First published in 1988, Vertebrate Blood Cells provided a comprehensive review of our knowledge of the structure and function of vertebrate blood cells. This was the first book to attempt to draw together such a guide, and this volume was essential reading for this subject. The book consists of six chapters on general evolutionary aspects, fish, amphibian, reptilian, avian and mammalian haematology written by experts in his/her field. Of particular importance is the standardized format used from chapter to chapter which allows the reader to compare the information available on a particular aspect from one group of animals to another. The book should be of interest to immunologists, haematologists and general biologists as well as undergraduate students of zoology, cell biology, microbiology and veterinary and human medicine.
This comprehensive synthesis of our knowledge of the biostratigraphy of marine plankton is the work of an international team of eighteen authors. It covers all the major fossil groups that can be used to date sediments and rocks in the time interval Late Mesozoic to Holocene. Altogether more than 3200 taxa are considered, almost all of which are illustrated and depicted on range charts, making the book a valuable work of reference in the earth sciences. For ease of reference by specialists interested in either calcareous or non-calcareous microfossils, the original work is now divided into two independent volumes. Volume I covers the calcareous microfossils and includes planktic foraminifers, calcareous nannofossils and calpionellids.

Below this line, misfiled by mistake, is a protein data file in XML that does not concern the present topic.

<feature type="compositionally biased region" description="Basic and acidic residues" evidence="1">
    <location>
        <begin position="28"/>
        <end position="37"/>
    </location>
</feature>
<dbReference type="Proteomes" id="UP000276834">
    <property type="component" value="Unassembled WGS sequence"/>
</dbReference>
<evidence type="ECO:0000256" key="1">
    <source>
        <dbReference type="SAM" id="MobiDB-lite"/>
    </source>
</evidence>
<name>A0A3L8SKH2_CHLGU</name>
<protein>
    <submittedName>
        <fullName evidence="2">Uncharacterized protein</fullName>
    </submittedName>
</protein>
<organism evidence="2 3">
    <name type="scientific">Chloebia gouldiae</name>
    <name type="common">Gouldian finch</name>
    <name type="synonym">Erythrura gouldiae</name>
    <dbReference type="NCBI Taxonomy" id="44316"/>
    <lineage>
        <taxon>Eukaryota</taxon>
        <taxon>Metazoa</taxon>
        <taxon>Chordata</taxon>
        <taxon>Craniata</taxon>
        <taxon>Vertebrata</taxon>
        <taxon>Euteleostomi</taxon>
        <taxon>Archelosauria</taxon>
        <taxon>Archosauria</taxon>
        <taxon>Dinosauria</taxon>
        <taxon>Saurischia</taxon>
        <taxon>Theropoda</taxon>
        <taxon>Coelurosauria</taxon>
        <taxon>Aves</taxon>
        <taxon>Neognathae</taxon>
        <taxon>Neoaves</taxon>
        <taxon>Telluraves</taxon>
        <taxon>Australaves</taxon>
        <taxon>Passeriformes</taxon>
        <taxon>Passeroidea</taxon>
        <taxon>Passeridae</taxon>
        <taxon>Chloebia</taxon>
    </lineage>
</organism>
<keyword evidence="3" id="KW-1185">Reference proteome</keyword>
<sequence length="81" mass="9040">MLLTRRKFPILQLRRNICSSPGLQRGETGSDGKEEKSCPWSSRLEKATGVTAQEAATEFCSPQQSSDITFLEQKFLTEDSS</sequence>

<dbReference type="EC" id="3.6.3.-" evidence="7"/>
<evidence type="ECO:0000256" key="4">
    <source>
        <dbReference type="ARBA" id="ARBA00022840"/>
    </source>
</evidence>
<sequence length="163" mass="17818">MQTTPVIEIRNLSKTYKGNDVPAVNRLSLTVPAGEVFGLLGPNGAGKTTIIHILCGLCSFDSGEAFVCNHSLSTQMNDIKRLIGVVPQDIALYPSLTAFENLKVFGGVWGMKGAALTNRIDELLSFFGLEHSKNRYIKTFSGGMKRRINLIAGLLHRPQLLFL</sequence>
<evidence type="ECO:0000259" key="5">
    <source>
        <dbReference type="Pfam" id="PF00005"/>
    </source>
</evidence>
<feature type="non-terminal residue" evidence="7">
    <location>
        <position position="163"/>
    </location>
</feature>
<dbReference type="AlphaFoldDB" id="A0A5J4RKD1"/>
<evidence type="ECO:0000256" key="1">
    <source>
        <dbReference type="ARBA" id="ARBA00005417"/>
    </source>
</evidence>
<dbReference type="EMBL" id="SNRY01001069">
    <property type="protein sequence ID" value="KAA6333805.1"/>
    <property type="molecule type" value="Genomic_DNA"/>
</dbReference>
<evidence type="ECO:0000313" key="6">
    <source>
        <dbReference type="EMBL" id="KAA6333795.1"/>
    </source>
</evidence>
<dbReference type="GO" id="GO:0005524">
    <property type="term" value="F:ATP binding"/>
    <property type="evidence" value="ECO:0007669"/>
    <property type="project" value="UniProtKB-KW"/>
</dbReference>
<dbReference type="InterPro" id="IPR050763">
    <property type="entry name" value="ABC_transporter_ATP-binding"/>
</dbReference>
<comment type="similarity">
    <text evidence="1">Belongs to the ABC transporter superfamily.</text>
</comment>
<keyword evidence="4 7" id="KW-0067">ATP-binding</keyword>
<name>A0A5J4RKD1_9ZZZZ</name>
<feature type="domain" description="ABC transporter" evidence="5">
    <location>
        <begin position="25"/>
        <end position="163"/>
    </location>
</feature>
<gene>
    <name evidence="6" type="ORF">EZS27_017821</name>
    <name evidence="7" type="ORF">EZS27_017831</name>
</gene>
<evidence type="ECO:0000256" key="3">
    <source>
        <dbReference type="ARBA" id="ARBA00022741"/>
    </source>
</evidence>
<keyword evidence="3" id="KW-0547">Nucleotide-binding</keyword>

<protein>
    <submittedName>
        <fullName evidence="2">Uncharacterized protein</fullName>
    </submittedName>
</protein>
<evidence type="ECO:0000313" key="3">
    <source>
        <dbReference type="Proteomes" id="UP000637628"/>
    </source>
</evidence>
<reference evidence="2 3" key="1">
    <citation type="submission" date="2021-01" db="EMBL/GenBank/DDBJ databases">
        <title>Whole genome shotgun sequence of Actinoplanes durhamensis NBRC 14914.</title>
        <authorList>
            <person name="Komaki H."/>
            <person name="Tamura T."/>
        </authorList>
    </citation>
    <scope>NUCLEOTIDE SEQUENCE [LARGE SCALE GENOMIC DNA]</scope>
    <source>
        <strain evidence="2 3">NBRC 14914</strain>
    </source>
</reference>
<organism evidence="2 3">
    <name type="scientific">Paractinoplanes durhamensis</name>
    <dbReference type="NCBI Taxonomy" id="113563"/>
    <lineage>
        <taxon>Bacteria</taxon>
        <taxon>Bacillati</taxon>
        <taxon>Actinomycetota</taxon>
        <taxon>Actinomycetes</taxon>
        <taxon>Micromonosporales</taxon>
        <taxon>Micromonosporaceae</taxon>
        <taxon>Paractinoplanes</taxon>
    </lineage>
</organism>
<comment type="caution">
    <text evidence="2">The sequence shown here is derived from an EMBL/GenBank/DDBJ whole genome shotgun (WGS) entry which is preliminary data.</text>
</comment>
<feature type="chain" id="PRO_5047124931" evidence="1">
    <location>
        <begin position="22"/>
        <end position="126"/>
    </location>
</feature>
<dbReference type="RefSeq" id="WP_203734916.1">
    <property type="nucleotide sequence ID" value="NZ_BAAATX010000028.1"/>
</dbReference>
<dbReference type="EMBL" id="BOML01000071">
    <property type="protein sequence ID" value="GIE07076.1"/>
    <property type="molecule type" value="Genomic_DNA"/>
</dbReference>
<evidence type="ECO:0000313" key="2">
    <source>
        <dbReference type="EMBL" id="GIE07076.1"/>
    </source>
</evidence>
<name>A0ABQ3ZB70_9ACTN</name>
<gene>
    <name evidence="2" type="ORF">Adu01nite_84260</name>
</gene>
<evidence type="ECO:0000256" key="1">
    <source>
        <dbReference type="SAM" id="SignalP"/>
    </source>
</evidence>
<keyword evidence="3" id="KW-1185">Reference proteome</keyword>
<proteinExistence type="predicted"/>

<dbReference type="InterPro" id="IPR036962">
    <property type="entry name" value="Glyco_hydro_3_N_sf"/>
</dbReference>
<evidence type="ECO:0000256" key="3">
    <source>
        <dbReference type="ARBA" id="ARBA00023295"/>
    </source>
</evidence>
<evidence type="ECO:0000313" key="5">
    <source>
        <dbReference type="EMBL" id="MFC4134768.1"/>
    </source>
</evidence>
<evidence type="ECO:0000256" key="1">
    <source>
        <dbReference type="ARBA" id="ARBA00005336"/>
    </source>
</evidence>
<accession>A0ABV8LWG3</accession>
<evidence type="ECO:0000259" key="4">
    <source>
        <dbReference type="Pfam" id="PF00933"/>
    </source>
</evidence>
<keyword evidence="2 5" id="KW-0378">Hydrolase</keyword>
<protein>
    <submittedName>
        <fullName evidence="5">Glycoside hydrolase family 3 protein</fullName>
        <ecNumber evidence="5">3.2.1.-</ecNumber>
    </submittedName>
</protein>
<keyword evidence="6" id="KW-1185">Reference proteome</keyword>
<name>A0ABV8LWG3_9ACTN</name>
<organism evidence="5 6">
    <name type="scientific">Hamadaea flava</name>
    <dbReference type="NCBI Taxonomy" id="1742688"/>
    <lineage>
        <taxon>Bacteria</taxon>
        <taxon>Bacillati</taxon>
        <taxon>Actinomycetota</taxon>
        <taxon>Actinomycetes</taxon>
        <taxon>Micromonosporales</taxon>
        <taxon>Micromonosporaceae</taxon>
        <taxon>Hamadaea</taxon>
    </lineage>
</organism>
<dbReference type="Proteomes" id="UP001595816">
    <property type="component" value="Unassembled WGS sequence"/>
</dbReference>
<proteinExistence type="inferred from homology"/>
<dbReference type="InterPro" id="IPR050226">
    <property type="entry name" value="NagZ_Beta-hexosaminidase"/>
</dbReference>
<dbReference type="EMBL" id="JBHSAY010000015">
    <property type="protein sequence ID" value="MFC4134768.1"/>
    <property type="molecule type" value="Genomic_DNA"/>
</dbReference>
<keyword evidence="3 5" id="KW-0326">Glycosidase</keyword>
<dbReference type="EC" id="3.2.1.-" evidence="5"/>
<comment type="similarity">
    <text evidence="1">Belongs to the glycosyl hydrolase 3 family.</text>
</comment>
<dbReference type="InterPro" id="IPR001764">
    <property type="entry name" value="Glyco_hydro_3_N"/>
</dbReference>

Professor Rist's short introduction to the philosophy of Epicurus combines scholarship with clear exposition. All Greek in the text is translated, and discussion of more specialised problems of interpretation is relegated to appendices. In an account which mediates between the extremes of approval and opposition traditionally accorded to him, Epicurus emerges as an ideologist, a pragmatic philosopher whose most notable achievement perhaps was to reject much of the prevailing social ethos of Hellenism and assert the rights and claims of the individual against those of the community or state.
This book is a complete translation of Marx's critical commentary on paragraphs 261-313 of Hegel's major work in political theory. In this text Marx subjects Hegel's doctrine on the internal constitution of the state to a lengthy analysis. It was Marx's first attempt to expose and criticize Hegel's philosophy in general and his political philosophy in particular. It also represents his early efforts to criticize existing political institutions and to clarify the relations between the political and economic aspects of society. The Critique provides textual evidence in support of the argument that Marx's early writings do not exhibit radically different doctrinal principles and theoretical and practical concerns from his later work. This edition also includes a translation of the introduction Marx wrote for his proposed revised version of the Critique which he never completed. In a substantial introduction, Professor O'Malley provides valuable information on Marx's intellectual development.